Physics Education Project Topics

Problems Encountered by Teachers and Students in the Teaching and Learning of Physics in Jos

Problems Encountered by Teachers and Students in the Teaching and Learning of Physics in Jos


With reference to secondary schools in Jos, the study looks at the challenges and potential for teaching and learning physics at the secondary school level. The study was conducted using a survey method, and out of 65 members of the academic staff at secondary schools in Jos, 35 participated in the study. For the study, a questionnaire with a five-point Likert scale that was prepared by the researchers was employed. Mean scores and frequencies were used to analyze the data in accordance with the research questions.

The findings of the research indicate that the standard lecture mode of instruction needs to be modified and improved if physics is to be taught and learned. Additionally, the traditional lecture method, lecture-demonstration technique, and cooperative group teaching technique are the teaching methods applicable in the teaching and learning of physics in secondary school. The problem militating against teaching and learning Physics in seco is the negative attitude of students at the secondary school level toward learning Physics, which affects their ability to learn the subject.


Chapter Two Literature Review

The Concept of Effective Teaching

Teachers are being asked to teach with multiple resources in today’s science education reform efforts, often in different ways than they have been trained or learned to teach themselves. It is important to note that Physics teaching should be outcome-oriented and students focused, which can only be done if the students are motivated and the teachers are well disposed for using the correct methods and tools to teach the students (Adesoji & Olatunbosun, 2018).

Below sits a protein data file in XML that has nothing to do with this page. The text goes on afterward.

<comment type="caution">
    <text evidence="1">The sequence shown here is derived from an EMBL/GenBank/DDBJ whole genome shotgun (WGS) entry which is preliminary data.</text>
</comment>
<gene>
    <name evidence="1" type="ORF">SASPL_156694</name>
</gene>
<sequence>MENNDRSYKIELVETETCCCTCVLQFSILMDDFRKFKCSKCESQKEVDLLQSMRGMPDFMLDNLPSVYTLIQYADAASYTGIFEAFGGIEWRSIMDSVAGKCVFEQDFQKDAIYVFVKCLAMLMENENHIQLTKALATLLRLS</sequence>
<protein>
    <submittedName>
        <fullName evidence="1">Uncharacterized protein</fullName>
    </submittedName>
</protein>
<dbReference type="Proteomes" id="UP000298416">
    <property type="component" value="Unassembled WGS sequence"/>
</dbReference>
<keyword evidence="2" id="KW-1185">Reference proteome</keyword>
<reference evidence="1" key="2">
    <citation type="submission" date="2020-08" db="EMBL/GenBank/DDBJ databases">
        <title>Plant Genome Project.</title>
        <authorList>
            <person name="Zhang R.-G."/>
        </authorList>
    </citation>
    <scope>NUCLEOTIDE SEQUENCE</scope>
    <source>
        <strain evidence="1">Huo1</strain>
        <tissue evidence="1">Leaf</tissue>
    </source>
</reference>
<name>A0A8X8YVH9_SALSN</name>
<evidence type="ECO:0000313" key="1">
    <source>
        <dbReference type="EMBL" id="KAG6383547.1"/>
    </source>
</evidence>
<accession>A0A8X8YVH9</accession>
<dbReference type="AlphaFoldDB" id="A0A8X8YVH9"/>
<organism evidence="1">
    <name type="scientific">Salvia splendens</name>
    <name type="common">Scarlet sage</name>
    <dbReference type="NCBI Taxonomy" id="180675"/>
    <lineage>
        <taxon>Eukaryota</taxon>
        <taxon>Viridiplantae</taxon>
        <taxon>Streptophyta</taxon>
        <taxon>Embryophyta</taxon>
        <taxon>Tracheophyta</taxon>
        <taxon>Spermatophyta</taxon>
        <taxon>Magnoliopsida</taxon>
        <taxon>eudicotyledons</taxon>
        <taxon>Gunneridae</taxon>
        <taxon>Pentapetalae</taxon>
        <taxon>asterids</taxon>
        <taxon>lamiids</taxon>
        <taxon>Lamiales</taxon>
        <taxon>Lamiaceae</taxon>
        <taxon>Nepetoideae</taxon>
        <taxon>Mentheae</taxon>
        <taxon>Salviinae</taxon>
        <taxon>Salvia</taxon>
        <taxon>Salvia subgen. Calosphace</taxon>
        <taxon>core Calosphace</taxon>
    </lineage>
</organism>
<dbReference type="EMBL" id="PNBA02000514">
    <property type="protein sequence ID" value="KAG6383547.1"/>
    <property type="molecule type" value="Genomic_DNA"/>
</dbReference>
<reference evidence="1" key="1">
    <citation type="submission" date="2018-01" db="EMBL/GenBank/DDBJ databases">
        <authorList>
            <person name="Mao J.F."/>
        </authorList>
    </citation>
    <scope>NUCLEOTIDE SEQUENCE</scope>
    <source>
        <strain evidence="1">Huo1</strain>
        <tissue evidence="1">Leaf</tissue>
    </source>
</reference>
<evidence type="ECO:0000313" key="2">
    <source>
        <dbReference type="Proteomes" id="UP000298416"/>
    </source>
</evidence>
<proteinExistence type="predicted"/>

In Physics education, it is hoped that teachers should have a strong degree in knowledge as well as understanding in the content prior to bringing it into learners. This is seen to boost successful instruction in high institutions of learning. Tutors must grow students’ attention during learning as well as their feeling towards the subject through their teaching process. It is expected that teachers as experts with strong exposure and experience in Physics can encourage student adjustment, align curriculum offerings with mental development rates, understand the basic cognitive of students and inspire students to learn the subject (Avwiri, 2016).

Availability of Instructional Resources on Effective Teaching

The provision of teaching tools increases schools’ effectiveness as these are fundamental aspects that can offer good student academic success. The insufficiency of human and material capital at learning institutions remains to be significant aspect accountable in student education outcomes. This means that schools with inadequate facilities such as libraries, labs, classrooms, instructional materials are unable to produce successful results (Atieno, 2014).

Considering the views of numerous authors such as Abubakar (2016) as well as Udonsa and Udonsa (2015) retained in their research that Adamawa State’s high schools were largely unequipped to provide training; the students do not have sufficient desks as well as being congested. In Nigeria, Takwate (2018) conducted a research to investigate allocation, availability and maintenance of school facilities in conjunction with the achievement in academia. The results showed a significant association between allocative efficiency, affordability, maintenance quality and academic success of students in that region. The report suggested that government ought to properly provide all of the state’s senior Secondary schools with effective facilities preparation and allocation processes, school principals would periodically perform detailed evaluations of amenities in their institutions to locate areas that require attention.